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What happens if Moody's downgrades South Africa to JUNK?!

by , 13 November 2019
What happens if Moody's downgrades South Africa to JUNK?!
Q. “Hi Timon, I read the weekly article where you expect the JSE ALSI40 to rally.

My question is, if Moody's does eventually decide to downgrade South Africa to junk what would happen and when is the next grading?”

A. The next possible downgrading for South Africa would happen as soon as March, if South Africa fails to come up with a plan with “Credible debt-stabilisation”.
To avoid a downgrade, the government and the unions will need to involve some tough negotiations about reining in spending.
If Moody’s did downgrade us to junk, a number of things would happen:
First, the rand (USD/ZAR) bonds will be excluded from the FTSE World Government Bond Index (WGBI) which comprises 14 currencies including the US dollar and Yen.
This would be a major issue as according to the National Treasury data, foreign investors own 37% or about R780 billion of South Africa’s currency bonds.
This means, overseas investors will be forced to sell over R200bn in SA government bonds, as many funds will not allow investors to invest in “junk” bonds.
Second, SA Bonds will be kicked out of Citigroup’s World Government Bond Index, as they also do not allow “junk” bonds in their investment list.
What this means for South Africans is that with Moody’s downgrading us to junk, it will be bad news for the rand.
A weaker rand will lead to a number of issues including: 
Higher fuel prices (SA Imports most of its oil in US dollars).
Higher prices for imported electronics and machinery.
Higher prices for maize and wheat (as prices are linked to the US dollar).
How I became a professional Forex trader - and how you can do exactly the same
My name’s Timon Rossolimos and I am a professional trader.
I run a small trading newsletter in the heart of Gauteng, Johannesburg, and have been doing so for the past three and a half years.
Before that I managed a restaurant, traded for myself and worked at a few broker houses.
It’s there I first became interested in trading - but with normal trading in shares, not realising just how profitable trading the currency markets could be.
I was trying to find a genuine way to profit from Forex trading among all the misinformation and downright lies bandied about on the web.
What a loyal MATI Trader System Programme Member
has to share:
“The programme is absolutely straight forward, easy to understand and
I have been able to apply the strategies within one day of going through the entire handbook alone. Thank you for taking so much time and effort for creating this trading masterpiece Timon”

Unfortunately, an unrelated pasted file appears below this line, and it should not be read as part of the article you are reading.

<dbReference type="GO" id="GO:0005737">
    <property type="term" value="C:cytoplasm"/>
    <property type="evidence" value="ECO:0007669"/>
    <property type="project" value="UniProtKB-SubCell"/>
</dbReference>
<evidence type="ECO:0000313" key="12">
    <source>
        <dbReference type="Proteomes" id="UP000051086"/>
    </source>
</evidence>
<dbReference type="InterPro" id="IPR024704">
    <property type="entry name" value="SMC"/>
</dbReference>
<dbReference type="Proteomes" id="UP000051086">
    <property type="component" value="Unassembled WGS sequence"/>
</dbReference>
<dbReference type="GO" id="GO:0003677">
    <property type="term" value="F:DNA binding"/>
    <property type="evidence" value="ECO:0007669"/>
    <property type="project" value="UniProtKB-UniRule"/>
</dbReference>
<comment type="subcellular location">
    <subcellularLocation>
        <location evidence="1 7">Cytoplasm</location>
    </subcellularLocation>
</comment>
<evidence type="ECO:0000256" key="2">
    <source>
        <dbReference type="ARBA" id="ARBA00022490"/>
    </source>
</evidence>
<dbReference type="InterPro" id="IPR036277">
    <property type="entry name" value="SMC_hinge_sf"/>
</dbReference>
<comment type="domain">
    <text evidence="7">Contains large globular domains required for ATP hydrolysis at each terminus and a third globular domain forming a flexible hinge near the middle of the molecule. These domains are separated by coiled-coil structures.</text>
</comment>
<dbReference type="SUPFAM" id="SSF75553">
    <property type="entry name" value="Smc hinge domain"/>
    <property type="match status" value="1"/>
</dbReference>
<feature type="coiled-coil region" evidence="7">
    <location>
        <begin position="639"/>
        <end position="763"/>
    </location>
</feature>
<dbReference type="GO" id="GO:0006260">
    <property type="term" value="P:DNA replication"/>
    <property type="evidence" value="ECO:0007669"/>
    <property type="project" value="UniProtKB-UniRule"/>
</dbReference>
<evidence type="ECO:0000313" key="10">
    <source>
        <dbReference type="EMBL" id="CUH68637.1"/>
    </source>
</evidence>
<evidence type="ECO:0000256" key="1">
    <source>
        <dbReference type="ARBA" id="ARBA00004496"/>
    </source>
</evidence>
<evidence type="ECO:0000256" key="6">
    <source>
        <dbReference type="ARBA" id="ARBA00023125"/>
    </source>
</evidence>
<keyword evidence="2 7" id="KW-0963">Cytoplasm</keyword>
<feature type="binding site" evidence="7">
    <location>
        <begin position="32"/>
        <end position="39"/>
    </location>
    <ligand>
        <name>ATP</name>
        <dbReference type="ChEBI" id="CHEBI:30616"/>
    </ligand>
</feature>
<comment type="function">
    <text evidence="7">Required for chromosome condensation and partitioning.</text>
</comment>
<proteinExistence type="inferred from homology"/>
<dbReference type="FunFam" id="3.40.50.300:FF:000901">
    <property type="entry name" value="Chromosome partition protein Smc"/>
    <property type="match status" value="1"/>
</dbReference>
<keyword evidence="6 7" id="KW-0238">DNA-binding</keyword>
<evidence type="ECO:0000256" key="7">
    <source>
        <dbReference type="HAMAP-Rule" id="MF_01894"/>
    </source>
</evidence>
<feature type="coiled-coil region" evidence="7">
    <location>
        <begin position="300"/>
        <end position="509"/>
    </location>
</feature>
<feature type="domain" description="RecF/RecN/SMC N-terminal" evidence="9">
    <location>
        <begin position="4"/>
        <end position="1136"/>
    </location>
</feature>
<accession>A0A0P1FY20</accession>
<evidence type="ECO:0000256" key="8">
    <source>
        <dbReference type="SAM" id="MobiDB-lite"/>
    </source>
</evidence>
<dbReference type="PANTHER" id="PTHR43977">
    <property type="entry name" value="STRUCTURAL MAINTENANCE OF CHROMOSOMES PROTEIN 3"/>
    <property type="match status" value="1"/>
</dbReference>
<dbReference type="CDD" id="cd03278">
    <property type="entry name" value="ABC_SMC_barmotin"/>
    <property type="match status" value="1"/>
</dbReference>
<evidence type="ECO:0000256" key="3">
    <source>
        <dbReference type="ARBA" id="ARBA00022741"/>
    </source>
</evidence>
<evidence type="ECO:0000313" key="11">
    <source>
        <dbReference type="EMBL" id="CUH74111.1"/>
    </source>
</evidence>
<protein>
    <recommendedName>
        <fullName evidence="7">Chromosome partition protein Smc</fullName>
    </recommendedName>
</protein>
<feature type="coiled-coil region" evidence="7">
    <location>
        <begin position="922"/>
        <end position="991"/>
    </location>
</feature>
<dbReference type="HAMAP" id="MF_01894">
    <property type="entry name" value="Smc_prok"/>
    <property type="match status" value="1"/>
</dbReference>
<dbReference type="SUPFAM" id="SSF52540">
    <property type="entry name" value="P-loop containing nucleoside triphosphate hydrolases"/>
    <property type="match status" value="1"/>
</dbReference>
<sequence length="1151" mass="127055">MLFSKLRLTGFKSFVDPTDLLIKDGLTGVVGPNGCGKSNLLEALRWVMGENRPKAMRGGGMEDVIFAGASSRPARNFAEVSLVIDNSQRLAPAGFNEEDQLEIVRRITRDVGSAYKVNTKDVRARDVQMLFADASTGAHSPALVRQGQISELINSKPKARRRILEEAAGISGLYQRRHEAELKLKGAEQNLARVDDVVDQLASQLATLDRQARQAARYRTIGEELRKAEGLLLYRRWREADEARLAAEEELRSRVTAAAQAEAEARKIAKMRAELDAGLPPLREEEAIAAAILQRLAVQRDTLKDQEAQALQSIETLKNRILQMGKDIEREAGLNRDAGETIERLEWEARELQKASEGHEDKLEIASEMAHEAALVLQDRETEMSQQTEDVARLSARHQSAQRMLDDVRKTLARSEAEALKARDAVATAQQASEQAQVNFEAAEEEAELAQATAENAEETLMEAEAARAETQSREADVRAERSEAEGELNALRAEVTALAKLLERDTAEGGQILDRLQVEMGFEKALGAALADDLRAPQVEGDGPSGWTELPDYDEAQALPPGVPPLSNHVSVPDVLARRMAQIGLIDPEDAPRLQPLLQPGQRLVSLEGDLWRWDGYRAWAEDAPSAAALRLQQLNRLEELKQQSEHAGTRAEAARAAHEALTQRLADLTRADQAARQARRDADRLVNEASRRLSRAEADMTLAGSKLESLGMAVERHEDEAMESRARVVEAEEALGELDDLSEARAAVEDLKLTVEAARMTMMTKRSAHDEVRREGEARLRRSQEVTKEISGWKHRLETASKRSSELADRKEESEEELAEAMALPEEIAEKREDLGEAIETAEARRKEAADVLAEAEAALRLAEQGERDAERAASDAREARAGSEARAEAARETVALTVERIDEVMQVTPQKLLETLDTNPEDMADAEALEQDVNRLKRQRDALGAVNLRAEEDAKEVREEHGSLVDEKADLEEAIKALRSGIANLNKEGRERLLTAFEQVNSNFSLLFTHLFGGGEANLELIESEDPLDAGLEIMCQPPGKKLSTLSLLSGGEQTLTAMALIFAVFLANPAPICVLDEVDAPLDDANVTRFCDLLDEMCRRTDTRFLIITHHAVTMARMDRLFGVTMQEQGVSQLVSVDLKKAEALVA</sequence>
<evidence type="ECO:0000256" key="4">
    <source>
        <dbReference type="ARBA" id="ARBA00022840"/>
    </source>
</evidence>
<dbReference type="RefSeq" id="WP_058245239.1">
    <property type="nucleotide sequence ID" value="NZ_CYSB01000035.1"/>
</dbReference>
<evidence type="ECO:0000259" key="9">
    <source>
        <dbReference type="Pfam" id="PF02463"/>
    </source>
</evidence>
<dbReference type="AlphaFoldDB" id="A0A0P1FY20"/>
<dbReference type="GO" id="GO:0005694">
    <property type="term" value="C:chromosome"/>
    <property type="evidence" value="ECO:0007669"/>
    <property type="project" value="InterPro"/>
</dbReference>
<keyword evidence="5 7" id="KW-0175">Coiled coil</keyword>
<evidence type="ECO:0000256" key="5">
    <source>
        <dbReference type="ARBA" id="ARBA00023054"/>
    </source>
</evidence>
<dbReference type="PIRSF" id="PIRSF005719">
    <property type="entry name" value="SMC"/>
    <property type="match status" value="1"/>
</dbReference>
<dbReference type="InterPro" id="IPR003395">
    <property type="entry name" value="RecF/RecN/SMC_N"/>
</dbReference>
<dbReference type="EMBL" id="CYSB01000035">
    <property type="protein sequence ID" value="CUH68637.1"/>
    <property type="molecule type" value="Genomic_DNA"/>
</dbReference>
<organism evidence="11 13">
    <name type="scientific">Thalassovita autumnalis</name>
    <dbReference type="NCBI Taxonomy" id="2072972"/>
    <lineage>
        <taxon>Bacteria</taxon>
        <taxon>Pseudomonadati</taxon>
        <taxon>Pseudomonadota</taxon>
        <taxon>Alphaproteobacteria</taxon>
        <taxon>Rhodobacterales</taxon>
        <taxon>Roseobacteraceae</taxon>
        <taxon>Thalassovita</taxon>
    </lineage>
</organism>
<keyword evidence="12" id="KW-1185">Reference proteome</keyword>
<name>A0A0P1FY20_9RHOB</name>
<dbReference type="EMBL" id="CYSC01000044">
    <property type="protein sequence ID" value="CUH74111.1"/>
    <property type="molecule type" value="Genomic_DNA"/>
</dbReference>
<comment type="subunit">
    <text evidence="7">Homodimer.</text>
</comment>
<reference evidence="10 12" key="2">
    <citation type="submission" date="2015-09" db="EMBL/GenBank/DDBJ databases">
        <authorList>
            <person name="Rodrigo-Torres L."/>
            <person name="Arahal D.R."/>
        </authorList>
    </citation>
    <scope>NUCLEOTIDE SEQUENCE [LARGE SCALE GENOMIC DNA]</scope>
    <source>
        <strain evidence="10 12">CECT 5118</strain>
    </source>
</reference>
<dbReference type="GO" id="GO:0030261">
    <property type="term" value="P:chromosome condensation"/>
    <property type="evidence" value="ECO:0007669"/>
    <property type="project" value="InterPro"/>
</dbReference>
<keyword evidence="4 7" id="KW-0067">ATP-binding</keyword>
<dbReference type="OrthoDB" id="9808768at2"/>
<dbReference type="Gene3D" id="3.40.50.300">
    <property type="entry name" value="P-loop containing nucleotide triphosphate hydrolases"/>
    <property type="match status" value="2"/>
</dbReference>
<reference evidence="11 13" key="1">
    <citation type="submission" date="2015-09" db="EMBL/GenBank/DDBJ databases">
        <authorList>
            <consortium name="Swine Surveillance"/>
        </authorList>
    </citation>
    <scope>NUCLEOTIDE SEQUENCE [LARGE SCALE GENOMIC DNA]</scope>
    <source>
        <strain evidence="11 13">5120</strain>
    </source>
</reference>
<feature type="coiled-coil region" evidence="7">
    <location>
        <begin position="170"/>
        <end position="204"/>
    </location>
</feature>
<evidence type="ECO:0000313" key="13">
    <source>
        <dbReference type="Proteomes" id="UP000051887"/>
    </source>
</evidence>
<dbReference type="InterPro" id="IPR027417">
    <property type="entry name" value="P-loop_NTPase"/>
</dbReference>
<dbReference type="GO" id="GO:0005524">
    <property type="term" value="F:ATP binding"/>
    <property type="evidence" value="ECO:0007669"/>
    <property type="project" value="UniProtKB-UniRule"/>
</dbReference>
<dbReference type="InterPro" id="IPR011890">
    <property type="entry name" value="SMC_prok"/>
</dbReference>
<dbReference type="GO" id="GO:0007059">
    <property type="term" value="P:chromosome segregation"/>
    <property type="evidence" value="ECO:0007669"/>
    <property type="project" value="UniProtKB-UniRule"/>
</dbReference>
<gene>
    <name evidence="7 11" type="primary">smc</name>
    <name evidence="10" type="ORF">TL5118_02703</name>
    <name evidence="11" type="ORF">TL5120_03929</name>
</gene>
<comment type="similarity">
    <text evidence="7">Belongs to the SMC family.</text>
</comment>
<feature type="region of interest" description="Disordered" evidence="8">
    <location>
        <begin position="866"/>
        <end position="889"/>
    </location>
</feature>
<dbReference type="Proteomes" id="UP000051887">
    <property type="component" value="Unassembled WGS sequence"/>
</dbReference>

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REPLY: My pleasure. This programme encapsulates everything I know as a trader. I feel that I can now live in peace knowing my MATI Trader System Programme is available to the public to share and profit as I have done.
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If you’d bought stock just before these companies were taken over... I'm talking about Absa, SA breweries, and more recently Clover and Pioneer Foods they 'would likely [ have been] some of the best investments, you could have made says analyst Francois Joubert.
Now, a similar opportunity is building. But this unfolding story is a lot BIGGER
Q. “I’m looking to start trading using CFDs rather than shares. Could you explain the difference between if I wanted to buy 20 shares of Aspen versus 20 CFDs of Aspen?”
A. In short, trading CFDs is a much cheaper and a more profitable method to grow your portfolio rather than investing in shares.
When you buy a CFD you’ll pay a fraction of the price (known as the margin deposit) of the share and you’ll still be exposed to the full value of the share.
To explain this better, let’s use an example with both shares and CFDs.
EXAMPLE: Buying 20 Aspen shares
Let’s say Aspen is trading at R115.00 per share. If you want to buy and own 20 shares you’ll have to pay R2,500 (R115 X 20 shares).
When you invest in shares, the maximum amount you can lose is the R2,500 should the share go to zero.
When you actually buy the shares, you’ll have a number of benefits including: Being able to attend AGMs, vote and receive physical dividends.
Now let’s see how this differs when you buy 20 Aspen CFDs
EXAMPLE: Buying 20 Aspen CFDs
Just to refresh your memory.
A CFD (Contract for Difference) is a contract between the buyer and the seller to pay the difference in price between where it is bought and sold for.
Basically, you’ll just be exposed to the share price and the price movements, without actually owning the shares.
And so, if Aspen is trading at R115 per share, you’ll need to see what Aspen’s CFD will cost. This is known as the margin per share. If the margin is 10% this means, you’ll only pay R1.15 and you’ll still be exposed to the full value of the share.
If you bought 20 Aspen CFDs you’ll therefore only have to pay R230 (R115 per share X 10% margin per CFD X 20 CFDs).
When you buy 20 Aspen CFDs you’ll be exposed to the full value of R2,500 This means, if the share goes to zero, even though you risked only R230 you’ll could lose R2,300 should the share go to zero…
The beauty about trading CFDs, means you’ll be exposed to more by paying less… And this is how us traders are able to gear up their profits and losses compared to when trading shares.
However, if you know how to manage your risk when trading CFDs, you’ll know how to maximise your profits and minimize your losses…
If you’re ready to take your trading to the next level, you’ll need to understand how CFD trading works to a T. Continue reading by clicking here to accelerate your trading performance.
Trade well,
Timon Rossolimos,
Founder, MATI Trader System

What happens if Moody's downgrades South Africa to JUNK?!
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